His Ideas Wrecked America, So Naturally They Love Him

The Hamilton musical — which Kevin Gutzman tells me is very good — is making Alexander Hamilton cool.

Actually, though, Hamilton has always been a hero of mainstream left and right. That’s usually how you can identify a scoundrel: if both Newt Gingrich and Nancy Pelosi like someone, he’s always bad.

I may dub that Woods’s Law #4.

(I developed Woods’s Law #3 over the weekend: No matter whom you vote for, you always wind up with John McCain.)

Theodore Roosevelt is a great example.

Bill Clinton loves him? Check.

Virtually all Republicans love him? Check.

Terrible president? Check.

Hamilton is my favorite example.

He popularized the idea of implied powers in the Constitution. He sought to reduce the states to a condition of “subordination.” He favored the use of force against states that opposed the Alien and Sedition Acts. He told the people one thing about the federal government’s powers before the Constitution was ratified, and something completely different afterward.

And that’s just the tip of the iceberg.

Naturally, we’re taught to love him.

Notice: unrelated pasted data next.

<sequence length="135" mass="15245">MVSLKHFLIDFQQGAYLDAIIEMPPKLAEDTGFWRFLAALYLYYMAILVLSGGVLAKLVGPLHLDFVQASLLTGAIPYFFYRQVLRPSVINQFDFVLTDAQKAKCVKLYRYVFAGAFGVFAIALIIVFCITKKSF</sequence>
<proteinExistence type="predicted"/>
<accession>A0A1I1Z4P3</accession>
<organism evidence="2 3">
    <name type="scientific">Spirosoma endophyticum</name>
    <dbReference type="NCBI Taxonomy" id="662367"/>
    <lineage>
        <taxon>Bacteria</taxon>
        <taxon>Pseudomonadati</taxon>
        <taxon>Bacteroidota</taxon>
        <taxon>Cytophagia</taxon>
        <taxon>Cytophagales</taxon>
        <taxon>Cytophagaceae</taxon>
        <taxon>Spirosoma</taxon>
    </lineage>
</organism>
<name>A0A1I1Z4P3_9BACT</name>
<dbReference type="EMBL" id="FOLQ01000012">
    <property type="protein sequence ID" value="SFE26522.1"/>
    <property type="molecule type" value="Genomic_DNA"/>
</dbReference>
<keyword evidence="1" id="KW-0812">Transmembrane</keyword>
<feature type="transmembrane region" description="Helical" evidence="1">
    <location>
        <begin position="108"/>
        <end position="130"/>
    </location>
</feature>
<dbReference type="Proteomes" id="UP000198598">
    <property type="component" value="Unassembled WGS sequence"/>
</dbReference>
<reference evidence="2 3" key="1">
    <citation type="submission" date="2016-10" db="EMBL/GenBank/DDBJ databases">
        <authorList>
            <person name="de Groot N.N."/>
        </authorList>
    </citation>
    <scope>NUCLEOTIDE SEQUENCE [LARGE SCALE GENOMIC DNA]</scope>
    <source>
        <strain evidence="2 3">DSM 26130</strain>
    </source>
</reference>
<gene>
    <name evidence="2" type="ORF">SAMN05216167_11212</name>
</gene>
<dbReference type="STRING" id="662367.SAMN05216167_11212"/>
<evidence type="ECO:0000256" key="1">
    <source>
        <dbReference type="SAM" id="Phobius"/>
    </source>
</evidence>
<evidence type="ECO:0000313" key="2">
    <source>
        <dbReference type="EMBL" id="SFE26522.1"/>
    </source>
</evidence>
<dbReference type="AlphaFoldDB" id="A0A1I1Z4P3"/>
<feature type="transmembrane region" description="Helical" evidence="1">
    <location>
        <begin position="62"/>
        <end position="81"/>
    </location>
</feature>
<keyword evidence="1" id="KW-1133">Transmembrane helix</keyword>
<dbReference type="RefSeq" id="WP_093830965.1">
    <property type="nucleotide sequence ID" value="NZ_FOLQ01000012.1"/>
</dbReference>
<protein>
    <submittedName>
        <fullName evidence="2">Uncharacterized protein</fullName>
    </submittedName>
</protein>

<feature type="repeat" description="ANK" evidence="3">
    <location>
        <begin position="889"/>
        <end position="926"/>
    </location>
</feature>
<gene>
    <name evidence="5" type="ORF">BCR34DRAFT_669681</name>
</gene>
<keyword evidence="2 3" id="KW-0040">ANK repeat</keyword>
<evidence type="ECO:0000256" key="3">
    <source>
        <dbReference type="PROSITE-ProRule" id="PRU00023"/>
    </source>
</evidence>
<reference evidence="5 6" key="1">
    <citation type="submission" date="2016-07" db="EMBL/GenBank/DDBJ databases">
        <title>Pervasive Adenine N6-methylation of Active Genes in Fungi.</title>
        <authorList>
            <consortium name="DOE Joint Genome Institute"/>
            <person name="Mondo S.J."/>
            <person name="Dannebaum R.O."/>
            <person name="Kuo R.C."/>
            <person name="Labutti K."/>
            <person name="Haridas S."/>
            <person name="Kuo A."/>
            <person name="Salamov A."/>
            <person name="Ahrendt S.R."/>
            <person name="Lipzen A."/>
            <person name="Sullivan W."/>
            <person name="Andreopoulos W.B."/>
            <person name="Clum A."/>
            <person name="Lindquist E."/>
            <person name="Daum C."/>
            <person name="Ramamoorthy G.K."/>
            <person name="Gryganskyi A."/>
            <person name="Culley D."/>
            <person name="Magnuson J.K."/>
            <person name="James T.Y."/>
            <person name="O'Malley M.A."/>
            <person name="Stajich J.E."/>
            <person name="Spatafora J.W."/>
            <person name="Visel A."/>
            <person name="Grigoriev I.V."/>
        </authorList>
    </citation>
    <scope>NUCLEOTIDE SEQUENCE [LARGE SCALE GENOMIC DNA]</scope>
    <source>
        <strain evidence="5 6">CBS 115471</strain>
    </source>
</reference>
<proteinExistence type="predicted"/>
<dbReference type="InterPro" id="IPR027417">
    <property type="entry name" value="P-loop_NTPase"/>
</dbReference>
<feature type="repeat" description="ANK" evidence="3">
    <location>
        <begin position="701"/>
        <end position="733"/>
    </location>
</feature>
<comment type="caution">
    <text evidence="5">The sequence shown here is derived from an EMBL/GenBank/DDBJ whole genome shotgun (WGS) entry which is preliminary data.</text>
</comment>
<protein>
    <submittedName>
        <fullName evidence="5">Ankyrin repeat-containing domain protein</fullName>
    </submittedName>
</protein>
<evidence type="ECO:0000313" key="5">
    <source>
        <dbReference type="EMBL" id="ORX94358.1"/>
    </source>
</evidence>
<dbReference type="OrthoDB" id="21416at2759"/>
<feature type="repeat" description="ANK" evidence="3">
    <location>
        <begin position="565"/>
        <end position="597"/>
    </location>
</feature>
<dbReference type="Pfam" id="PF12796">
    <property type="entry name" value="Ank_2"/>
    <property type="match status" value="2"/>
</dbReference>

So when my friend Michael Malice, who’s sound on every issue except Alexander Hamilton, proposed that we debate the subject in public, I readily agreed.

It was one of my favorite events of all time. We both had the time of our lives.

But because it was an Oxford-style debate, there was a clear winner.

The audience is polled before the debate and then again afterward, when they’ve heard the arguments of both sides. Whoever changes more minds is the winner.

I was the winner.

In fact, Gene Epstein of Barron’s told me that I had changed a greater percentage of minds than anyone else in the long history of their debating society.


Wouldn’t it be nice to get a result like that when you’re challenged on your views, and surrounded by curious people?


© 2015 TexasGOPVote  | Terms of Use | Privacy Policy